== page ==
Is VMware Networking a Nightmare?

Posted by: Admin Post Date: March 19, 2020

Is VMware Networking a Nightmare?

The direct answer to the question a above is no. VMware networking is definitely not a nightmare. But it can appear a little different from your traditional way of doing things. There are many well written books on Validated Designs for VMware environment that you should definitely consult. But the minimum that you need to start off can be found in this article.

Networking in VMware

Let start with something a little confusing; in the VMware world, a server’s physical interfaces is called VMNIC and a VMs virtual interfaces is called VNIC. Yes, you got that right. This means that a network adapter port-0 on your server will be called vmnic0 in the VMware world and the virtual adapters you assign to it is called a VNIC. And then there are PortGroups (used to set policies such as VLAN assignment) and VMkernel (IP-assigned interfaces used by the ESXi hypervisor). Multiple VNICs can belong to the same PortGroup and each VMkernel must also belong to a PortGroup. Note that a single VNIC cannot belong to two different PortGroups. Also, there are vSwitches to which your various PortGroups belong and that use the VMNICs as uplinks. Note a PortGroup can belong to only one vSwitch but a vSwitch can have multiple uplinks.

See? I told you it was easy 😉

Layer 3 (or IP interfaces)

Here is an interesting fact: As far as its operation is concerned, the ESXi host (VMware bare-metal hypervisor) can only possess a single default gateway no matter how many IP interfaces it holds. Whenever you try to assign a gateway on another interface, it asks you to override the previously set one. This is not a problem, nor is it a flaw. Keep in mind that the VMs can have their individual gateways based on the PortGroup they belong to.

For each hypervisor, you require some few IPs to perform specific tasks. In a typical environment you would need the following:

  • VMkernel for Management (IP address used for remote management of the host)
  • VMkernel for vMotion (used to perform VM hot migration across hosts)
  • VMkernel for Provisioning (or storage if you are using IP based storage like iSCSI or NFS this helps to communicate with the target storage system)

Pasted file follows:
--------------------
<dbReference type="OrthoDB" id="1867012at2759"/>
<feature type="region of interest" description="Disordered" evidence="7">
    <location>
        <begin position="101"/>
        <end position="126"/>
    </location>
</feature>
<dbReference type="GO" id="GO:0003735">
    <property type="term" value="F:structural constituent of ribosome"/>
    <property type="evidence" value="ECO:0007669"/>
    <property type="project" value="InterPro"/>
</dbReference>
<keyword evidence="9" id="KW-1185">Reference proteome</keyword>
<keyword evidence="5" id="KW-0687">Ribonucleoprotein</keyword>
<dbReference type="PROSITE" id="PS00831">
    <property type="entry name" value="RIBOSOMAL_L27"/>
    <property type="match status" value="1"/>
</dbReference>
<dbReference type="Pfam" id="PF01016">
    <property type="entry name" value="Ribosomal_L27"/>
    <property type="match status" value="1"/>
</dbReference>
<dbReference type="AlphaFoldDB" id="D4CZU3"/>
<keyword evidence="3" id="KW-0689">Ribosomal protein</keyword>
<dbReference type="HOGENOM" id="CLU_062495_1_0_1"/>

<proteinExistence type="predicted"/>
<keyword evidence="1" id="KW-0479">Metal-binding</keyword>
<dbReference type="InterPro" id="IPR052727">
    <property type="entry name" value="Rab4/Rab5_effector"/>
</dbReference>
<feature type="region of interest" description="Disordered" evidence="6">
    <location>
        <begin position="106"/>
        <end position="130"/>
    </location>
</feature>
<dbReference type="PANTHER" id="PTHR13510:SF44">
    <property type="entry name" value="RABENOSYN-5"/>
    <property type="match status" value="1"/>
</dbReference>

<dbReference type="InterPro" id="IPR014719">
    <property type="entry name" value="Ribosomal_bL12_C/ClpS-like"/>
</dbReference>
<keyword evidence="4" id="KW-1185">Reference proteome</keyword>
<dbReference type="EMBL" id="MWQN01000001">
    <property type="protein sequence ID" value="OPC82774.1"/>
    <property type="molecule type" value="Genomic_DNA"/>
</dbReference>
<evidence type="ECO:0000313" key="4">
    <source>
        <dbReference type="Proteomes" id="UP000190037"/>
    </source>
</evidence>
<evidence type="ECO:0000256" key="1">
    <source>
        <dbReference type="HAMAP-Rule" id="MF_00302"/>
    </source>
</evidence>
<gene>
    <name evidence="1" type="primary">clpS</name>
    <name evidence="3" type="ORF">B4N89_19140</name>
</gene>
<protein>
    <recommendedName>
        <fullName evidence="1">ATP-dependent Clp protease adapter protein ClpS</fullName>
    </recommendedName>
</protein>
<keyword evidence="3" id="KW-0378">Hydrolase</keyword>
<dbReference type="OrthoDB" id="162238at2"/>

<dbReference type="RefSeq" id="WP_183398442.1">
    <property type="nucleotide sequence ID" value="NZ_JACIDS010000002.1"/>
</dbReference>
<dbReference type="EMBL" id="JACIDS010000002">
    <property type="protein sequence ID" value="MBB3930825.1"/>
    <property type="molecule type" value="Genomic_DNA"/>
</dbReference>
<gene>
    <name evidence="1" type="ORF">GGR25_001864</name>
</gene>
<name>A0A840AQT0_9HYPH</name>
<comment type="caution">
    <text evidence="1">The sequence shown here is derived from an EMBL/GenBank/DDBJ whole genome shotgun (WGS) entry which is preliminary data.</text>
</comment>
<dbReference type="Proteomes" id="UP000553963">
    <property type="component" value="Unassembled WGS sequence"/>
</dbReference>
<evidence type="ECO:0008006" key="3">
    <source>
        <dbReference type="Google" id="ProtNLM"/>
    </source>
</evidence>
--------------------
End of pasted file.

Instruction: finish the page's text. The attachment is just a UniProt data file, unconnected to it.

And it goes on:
These will be assigned IP addresses and will each belong to a PortGroup. You may add more functions on the same IP (or VMkernel) but it is advised to keep these three networks separate. In such case, which one gets the default gateway (or should be routable)? You guessed right it is the management interface that needs to be routable (so that you can manage the hosts from various distant networks). This is because you only need to maintain Layer 2 connectivity for vMotion (very bursty traffic) and for iSCSI/NFS traffic (you do not want to route storage traffic knowing that your VMs are running from there).

vMotion Across Data Centers

If vMotion is not routable you might wonder how you would do vMotion across Data Centers. The technology that answers this question is Data Center Interconnect (DCI). Many vendors have their own implementations and protocols. What you need to know is that it usually allows you to tunnel your layer 2 information to the destination where they will be de-encapsulated and thus appear as if bridged.

Standard and Distributed Switches

Another interesting ability is to be able to extend the vSwitch configuration across multiple hosts for consistency and ease of management. This is accomplished through DvSwitches and DvPortGroups.

Summary

Keep your VMware networking simple and place the default gateway on the VMkernel holding the Management network. As much as possible, try to isolate Storage and vMotion traffic from all other traffic and keep each one of them in its own non-routed VLAN. With these your VMs will feel snappy and your network will be efficient.

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